PDA

View Full Version : File Sharers -- THIEVES! BAGGINSES!



dclary
07-22-2010, 03:13 AM
So, in a random google of my book's name, I find there's more google entries for it than I've sold copies. Like 10 times more. And why?

Because intellectual-property stealing assholes have bit torrented it up and down the cyberverse.

There's a reason why I don't rip cds or burn dvds or otherwise steal software and other intellectual property.

This is that reason.

I hate thieves with a passion. Especially when they steal *my* stuff.


/off raging in a corner.

thothguard51
07-22-2010, 03:23 AM
I think that means you have made the big time...

aadams73
07-22-2010, 03:29 AM
So...you wrote an unauthorized game manual (http://www.absolutewrite.com/forums/showthread.php?t=176536) and now people are stealing it?

:ROFL:

dclary
07-22-2010, 03:52 AM
So...you wrote an unauthorized game manual (http://www.absolutewrite.com/forums/showthread.php?t=176536) and now people are stealing it?

:ROFL:

Well, I did write to them and ask permission first. I mean, I'd feel better about this if each torrenter had bought their own copy to share, you know?

dclary
07-22-2010, 10:20 AM
The universe heard my lamentation! 5 sales today!

Mac H.
07-22-2010, 01:36 PM
So...you wrote an unauthorized game manual (http://www.absolutewrite.com/forums/showthread.php?t=176536) and now people are stealing it?

:ROFL:Huh?

It seems that you are equating writing an unauthorised manual with theft. How does that make sense ?

Even if he didn't get permission (which he did) it isn't theft - you can write a guide on how to use Microsoft Word on a Dell PC without getting permission from Dell or Microsoft.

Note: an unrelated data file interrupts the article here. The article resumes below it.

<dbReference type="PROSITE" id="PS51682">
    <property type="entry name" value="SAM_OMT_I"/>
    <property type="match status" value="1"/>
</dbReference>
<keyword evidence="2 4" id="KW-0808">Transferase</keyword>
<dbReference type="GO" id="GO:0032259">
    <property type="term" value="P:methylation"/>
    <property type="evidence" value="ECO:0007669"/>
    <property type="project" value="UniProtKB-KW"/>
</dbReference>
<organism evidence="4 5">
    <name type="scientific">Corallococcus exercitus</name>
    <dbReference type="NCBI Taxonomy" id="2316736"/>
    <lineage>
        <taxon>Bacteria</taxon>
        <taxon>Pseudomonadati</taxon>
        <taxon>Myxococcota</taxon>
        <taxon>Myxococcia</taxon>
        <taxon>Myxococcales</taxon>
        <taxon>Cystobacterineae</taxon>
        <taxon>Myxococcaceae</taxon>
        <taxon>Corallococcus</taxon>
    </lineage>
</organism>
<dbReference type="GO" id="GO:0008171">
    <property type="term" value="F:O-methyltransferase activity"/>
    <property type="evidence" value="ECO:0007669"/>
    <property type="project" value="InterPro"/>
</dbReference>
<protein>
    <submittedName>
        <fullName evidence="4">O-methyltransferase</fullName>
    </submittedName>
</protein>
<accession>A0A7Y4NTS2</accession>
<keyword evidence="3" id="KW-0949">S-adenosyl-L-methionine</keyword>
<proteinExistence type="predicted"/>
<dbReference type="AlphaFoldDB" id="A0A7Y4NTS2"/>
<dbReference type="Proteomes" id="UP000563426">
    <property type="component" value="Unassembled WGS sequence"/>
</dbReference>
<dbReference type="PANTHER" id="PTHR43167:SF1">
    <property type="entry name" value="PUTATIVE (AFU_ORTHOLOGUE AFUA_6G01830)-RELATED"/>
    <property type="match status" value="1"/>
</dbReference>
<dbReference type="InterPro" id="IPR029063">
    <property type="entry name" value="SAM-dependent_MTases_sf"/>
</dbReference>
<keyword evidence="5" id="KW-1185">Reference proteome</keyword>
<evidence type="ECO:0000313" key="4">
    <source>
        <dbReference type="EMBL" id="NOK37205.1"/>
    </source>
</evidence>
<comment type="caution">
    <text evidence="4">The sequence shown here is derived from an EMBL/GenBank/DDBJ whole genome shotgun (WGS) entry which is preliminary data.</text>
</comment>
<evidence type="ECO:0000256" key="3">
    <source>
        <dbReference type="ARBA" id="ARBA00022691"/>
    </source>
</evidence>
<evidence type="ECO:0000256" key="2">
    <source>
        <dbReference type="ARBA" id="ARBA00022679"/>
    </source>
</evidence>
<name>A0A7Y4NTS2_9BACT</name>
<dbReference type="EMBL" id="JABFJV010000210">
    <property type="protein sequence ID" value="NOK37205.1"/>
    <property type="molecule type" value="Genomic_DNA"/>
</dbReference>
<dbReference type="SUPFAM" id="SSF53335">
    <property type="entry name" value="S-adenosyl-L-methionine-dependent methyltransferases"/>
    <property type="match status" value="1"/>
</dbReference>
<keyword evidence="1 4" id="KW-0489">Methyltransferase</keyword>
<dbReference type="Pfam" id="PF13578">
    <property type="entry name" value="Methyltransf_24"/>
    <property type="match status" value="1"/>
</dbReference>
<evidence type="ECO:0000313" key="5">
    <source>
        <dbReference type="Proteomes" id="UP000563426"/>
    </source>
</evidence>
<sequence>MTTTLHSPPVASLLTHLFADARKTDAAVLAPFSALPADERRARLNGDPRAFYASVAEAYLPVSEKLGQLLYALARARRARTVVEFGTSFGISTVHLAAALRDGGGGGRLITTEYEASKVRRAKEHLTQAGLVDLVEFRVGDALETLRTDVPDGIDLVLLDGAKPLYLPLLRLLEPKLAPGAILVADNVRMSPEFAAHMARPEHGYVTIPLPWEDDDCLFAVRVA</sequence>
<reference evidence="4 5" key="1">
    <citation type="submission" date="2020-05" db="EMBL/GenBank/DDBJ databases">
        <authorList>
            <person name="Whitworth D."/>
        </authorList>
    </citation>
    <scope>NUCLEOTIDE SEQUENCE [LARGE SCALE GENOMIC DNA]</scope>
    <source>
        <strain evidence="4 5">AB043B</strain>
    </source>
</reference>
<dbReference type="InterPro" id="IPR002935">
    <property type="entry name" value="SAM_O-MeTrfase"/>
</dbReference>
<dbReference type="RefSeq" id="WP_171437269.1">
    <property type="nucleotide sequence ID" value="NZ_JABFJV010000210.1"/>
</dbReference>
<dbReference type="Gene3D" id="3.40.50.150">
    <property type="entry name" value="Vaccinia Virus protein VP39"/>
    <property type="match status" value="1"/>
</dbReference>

BTW - DClary. If you had registered it with the copyright office before infringement you could start a John Doe lawsuit and get a minimum $600 (plus expenses) per torrent seed.

It's the new way of making money on Indie Film that would otherwise flunk.

Mac

Jamesaritchie
07-22-2010, 08:32 PM
My opinion of intellectual property thieves is much, much lower than yours.

dclary
07-23-2010, 12:14 AM
Huh?

It seems that you are equating writing an unauthorised manual with theft. How does that make sense ?

Even if he didn't get permission (which he did) it isn't theft - you can write a guide on how to use Microsoft Word on a Dell PC without getting permission from Dell or Microsoft.

BTW - DClary. If you had registered it with the copyright office before infringement you could start a John Doe lawsuit and get a minimum $600 (plus expenses) per torrent seed.

It's the new way of making money on Indie Film that would otherwise flunk.

Mac

Dang, Mac. I wish I'd known that! I'll definitely be doing that with any future projects!!!

One thing this book has done is given me seed money for new projects --- it pays for my web server, and any domain names I want to buy, and gives me lots left over for things I'd normally skimp on. But I'd sure like to take it a step higher and do things right.

djf881